English words used in the German language that don’t make sense in English

I’ll never forget how confused I was when, at 14 years old, my German exchange partner asked me “Can I use your handy?” I had no idea what she was on about and I’m pretty sure she thought I was stupid when I couldn’t answer her. She even said “But it’s an English word!” And I suddenly had an image of work men (aka handy men) coming into my house. What the hell did she mean? And then the penny dropped as she showed me her mobile phone and I realised that the English word “Handy” in German means “mobile phone” in English. This was just my first experience of English words used in German that don’t make sense in English. But now that I’m living in Germany, there are a few more words that have successfully confused me:

Home office

Translation: Working From Home (aka WFH)
Funnily enough, I actually catch myself saying “Home Office”, when speaking to German people in English because, well, it’s just easier and allows the conversation to flow better. The term “Home Office” is logical, as you literally make your home your office when working from home, but it’s just not what we say in English.

Partner look

Translation: Twinning
I don’t really remember the first time I heard the term “Partner Look” but I do laugh to myself a bit when I hear people use this term. It’s not a thing! Although to be honest, I’m pretty sure that “twinning” is relatively new, used more commonly by the younger generation (I’d say I still fit into that category- ha!). Prior to “twinning” people would just say “twins” or “matching” but I’m yet to hear the term “Partner Look” in English 🙂


Translation: Face Scrub
The term is “scrub”, “face scrub”. I understand the logic behind it, and when used in German then whatever, fine. But when I hear the term “Peeling” used as a noun in the English language I’m like nooooo!! It’s called a face scrub! Please just call it a face scrub. Hahaha!


Translation: Personal(?)
This one is more of a translation issue, but I thought I’d share anyway…
The German word “privat” is often literally translated as the English word “private”, which often doesn’t fit, hence the question mark above. Not only grammatically but also because of the feeling that the word “private” portrays.
For example, if you have a work mobile phone, in German your personal phone would be referred to as your “privat” phone. However, if an English friend told me they had a “private” phone, I would probably ask them why the phone is a secret that has to be hid from everyone else.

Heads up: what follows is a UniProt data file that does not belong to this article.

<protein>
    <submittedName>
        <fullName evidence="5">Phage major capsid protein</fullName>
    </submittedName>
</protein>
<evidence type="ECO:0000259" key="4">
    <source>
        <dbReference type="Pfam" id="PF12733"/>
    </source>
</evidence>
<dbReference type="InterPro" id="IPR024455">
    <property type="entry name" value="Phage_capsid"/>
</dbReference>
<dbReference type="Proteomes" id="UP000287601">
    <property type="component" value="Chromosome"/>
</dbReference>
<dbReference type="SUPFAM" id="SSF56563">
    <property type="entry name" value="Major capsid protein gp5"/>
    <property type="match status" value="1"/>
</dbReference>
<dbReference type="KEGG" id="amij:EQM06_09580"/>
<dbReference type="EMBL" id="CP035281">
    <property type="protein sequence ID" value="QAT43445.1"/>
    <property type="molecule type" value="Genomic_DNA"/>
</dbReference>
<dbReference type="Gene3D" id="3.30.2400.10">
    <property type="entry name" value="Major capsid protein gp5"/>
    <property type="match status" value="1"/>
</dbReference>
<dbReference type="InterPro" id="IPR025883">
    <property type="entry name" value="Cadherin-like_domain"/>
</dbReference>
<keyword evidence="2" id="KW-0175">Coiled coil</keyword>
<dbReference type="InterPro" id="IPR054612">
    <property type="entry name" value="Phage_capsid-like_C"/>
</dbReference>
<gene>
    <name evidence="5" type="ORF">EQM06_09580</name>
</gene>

I thought a colleague was so weird when he once told me he had something “private” to do after I asked about his lunch plans. Was this a VIP lunch break and are were in the school playground? Using the English word “private” in such a way gives off the impression of exclusivity and a high amount of secrecy, which is not normally intended. Instead what my colleague meant is that he wouldn’t be joining the rest of the team for lunch as there was something (personal?) he needed to do in the city.

It’s always funny how words get lost in translation and often leave you feeling completely confused. These are just a few English words that are used in the German language but don’t actually make sense in English. What else would you add to the list?

10 thoughts on “English words used in the German language that don’t make sense in English

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  1. Hey Alisa, where is the obvious “Handy”?
    Anyway, somethings might be weird, but then I don’t see much of a problem when you would translate Home Office to “Working from Home” Not much of a difference.
    And “privat” is derived from Latin having many meanings and also it changed and in German means “not public” or “personal” as you said. You might see it in restaurants, airports, shops etc. telling people that behind that door is a “private” space, not accessible to the public, but not necessarily meaning it’s secret or anything. It might be just the boring storing room for cleaning stuff in a restaurant. But obviously the owner doesn’t want anybody to go there.


    1. Hi Bastian,
      “Handy” is the first point mentioned in the opening paragraph.
      I was just saying that “home office” is not a term used in the English language, at least not in the UK, rather “working from home,” regardless of whether there’s much of a difference or not.
      Yep, fully aware that “private” is often found in doors in restaurants etc. Was just making the point that a literal translation from the German “privat” does not always work in English.
      Thanks for reading!


  2. I think we sometimes say Home Office in Australia for WFH, but we don’t have a government department called the Home Office. So when we watch British TV references to the Home Office are a bit confusing initially!

    Liked by 1 person

  3. My German speaking in-laws often say that something “fits” when they mean “suits”, as in “that dress really fits you”. I found that quite amusing at first!

    Liked by 1 person

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